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Amazon provides $230 million in cloud credits to AI firms.

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image credit: Amazon .com

Amazon  announced that it is investing $230 million in the form of Amazon Web Service (AWS) credits in artificial intelligence firms, the latest example of cloud providers attempting to attract AI clients in the early stages.
The credits will give early-stage generative AI startups free access to processing capacity, a variety of AI models, and infrastructure if they establish their businesses on AWS.
Amazon says it already provides $1 billion in cloud credits to startups each year, with the additional commitment focusing on generative AI businesses.

Advertising — specifically television, cable, broadcast, CTV, radio, and print — is being quietly reshaped by AI. The most interesting thing about this transformation is that it’s not just about technology; it’s about people, local businesses, and communities. The high costs and logistical complexity involved in advertising on channels like television have, until recently, made them unattainable for small businesses. AI has quietly stepped in to rewrite this narrative — in a very significant way

“They’ll be able to rapidly iterate and pivot as needed. Finally, when they hit that home run, they’ll be able to double down and reach the scale with security, responsibility, and consistency,” said Matt Wood, AWS’s vice president of AI Products.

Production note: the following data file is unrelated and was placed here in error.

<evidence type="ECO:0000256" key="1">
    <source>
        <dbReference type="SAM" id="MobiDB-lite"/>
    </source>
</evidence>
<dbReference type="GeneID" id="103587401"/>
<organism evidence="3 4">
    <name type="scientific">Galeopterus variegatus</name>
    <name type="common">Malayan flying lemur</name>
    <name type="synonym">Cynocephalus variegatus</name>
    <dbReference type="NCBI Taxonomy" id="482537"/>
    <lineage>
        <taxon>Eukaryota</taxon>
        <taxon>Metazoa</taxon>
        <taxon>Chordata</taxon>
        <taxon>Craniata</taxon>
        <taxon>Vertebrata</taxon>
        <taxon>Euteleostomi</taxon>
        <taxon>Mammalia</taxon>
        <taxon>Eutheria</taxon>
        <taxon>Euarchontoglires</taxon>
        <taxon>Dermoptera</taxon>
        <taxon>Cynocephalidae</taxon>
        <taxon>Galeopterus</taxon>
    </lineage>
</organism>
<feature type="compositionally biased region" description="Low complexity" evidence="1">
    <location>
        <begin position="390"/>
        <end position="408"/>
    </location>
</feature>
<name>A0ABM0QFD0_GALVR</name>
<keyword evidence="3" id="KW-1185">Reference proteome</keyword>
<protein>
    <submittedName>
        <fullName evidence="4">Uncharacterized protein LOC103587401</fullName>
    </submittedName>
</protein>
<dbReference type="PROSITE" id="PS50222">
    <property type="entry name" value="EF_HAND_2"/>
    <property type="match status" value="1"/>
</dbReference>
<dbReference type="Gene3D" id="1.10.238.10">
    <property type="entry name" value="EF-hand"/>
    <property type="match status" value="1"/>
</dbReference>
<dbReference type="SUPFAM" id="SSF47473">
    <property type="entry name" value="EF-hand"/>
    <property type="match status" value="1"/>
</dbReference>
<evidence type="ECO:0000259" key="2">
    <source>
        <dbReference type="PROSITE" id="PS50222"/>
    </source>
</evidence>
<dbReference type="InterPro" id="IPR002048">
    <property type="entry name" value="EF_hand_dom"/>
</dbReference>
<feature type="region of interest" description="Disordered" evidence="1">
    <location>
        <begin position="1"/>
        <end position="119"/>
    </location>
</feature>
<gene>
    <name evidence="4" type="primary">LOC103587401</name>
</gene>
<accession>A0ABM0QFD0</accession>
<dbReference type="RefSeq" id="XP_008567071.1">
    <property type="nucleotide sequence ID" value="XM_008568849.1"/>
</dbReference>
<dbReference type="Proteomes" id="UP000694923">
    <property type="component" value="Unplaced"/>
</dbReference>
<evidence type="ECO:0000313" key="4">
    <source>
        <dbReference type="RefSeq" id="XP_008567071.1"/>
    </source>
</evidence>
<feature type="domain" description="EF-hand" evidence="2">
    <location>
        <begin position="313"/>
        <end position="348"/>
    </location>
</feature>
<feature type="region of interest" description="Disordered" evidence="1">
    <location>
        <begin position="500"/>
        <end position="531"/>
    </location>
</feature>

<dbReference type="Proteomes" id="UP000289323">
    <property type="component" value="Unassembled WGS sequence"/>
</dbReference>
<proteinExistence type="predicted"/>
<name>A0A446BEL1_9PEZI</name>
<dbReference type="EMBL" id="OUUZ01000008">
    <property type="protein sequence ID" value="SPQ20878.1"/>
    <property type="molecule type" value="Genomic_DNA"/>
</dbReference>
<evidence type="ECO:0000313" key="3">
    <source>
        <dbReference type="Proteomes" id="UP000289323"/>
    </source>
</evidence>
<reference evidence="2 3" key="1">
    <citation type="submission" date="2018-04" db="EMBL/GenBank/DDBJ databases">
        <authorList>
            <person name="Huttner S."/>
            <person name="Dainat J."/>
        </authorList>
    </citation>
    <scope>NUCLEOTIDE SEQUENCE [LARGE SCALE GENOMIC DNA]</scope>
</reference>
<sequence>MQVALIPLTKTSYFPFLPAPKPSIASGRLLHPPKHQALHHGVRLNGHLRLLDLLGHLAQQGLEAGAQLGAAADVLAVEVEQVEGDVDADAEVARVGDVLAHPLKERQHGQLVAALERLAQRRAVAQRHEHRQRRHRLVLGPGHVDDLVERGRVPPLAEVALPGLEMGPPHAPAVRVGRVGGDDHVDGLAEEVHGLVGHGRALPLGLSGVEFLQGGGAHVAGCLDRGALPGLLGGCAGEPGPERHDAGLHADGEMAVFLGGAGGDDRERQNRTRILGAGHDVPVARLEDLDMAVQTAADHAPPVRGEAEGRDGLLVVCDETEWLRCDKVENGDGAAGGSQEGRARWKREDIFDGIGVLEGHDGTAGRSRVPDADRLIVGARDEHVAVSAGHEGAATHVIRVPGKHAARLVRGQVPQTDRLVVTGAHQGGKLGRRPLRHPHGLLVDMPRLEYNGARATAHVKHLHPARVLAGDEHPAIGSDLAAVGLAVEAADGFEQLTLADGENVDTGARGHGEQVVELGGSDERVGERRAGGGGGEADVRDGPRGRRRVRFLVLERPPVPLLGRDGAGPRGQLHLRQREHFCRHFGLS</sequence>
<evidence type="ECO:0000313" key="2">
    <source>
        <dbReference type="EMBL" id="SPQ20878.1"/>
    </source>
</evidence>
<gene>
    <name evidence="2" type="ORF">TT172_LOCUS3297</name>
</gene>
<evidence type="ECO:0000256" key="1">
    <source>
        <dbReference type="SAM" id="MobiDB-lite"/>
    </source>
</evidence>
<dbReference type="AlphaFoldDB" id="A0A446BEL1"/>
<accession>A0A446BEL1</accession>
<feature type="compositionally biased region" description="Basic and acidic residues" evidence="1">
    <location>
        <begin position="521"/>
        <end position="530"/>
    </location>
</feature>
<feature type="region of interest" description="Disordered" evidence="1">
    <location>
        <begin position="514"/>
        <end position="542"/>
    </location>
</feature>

According to the firm, some of the credits will also benefit 80 early-stage companies around the world through the AWS Generative AI Accelerator program. Each startup accepted into the accelerator may receive up to $1 million in AWS credits.

It is typical for cloud providers, such as Microsoft Azure and Google Cloud, to give credits to entice corporations to use their services, as cloud expenses can add up for a company as its usage grows.
Earlier this year, Amazon increased its cloud credits to cover the usage of models from providers such as Anthropic, Meta-Mistral AI, and Cohere in an effort to increase the market share of its AI platform.
AI demand has increased the use of cloud services, contributing to the rapid expansion of cloud providers. For example, AWS’s sales increased 17% to $9.42 billion in the first quarter, exceeding analyst projections. Regulators are also looking at tech giants’ investments in AI companies due to antitrust concerns.
Howard Wright, AWS’s worldwide president of startups who oversaw startup ties, recently left the business, according to people familiar with the situation. Amazon has declined to comment on the move.

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